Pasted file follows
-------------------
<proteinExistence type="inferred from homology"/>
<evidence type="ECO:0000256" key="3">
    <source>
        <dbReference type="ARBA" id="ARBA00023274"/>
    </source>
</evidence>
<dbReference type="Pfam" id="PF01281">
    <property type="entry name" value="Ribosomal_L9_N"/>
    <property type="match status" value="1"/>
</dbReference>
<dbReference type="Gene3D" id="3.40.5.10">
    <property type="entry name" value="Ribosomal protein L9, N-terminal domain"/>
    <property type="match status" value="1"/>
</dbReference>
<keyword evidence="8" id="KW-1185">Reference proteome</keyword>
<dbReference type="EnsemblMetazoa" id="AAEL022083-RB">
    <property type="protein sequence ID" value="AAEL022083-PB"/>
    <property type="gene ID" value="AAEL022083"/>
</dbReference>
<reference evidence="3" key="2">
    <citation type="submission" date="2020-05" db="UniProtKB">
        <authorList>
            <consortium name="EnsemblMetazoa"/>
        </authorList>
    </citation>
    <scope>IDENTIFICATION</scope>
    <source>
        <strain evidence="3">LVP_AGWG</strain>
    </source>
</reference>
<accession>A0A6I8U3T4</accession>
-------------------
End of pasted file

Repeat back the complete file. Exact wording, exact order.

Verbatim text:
<proteinExistence type="inferred from homology"/>
<evidence type="ECO:0000256" key="3">
    <source>
        <dbReference type="ARBA" id="ARBA00023274"/>
    </source>
</evidence>
<dbReference type="Pfam" id="PF01281">
    <property type="entry name" value="Ribosomal_L9_N"/>
    <property type="match status" value="1"/>
</dbReference>
<dbReference type="Gene3D" id="3.40.5.10">
    <property type="entry name" value="Ribosomal protein L9, N-terminal domain"/>
    <property type="match status" value="1"/>
</dbReference>
<keyword evidence="8" id="KW-1185">Reference proteome</keyword>
<dbReference type="EnsemblMetazoa" id="AAEL022083-RB">
    <property type="protein sequence ID" value="AAEL022083-PB"/>
    <property type="gene ID" value="AAEL022083"/>
</dbReference>
<reference evidence="3" key="2">
    <citation type="submission" date="2020-05" db="UniProtKB">
        <authorList>
            <consortium name="EnsemblMetazoa"/>
        </authorList>
    </citation>
    <scope>IDENTIFICATION</scope>
    <source>
        <strain evidence="3">LVP_AGWG</strain>
    </source>
</reference>
<accession>A0A6I8U3T4</accession>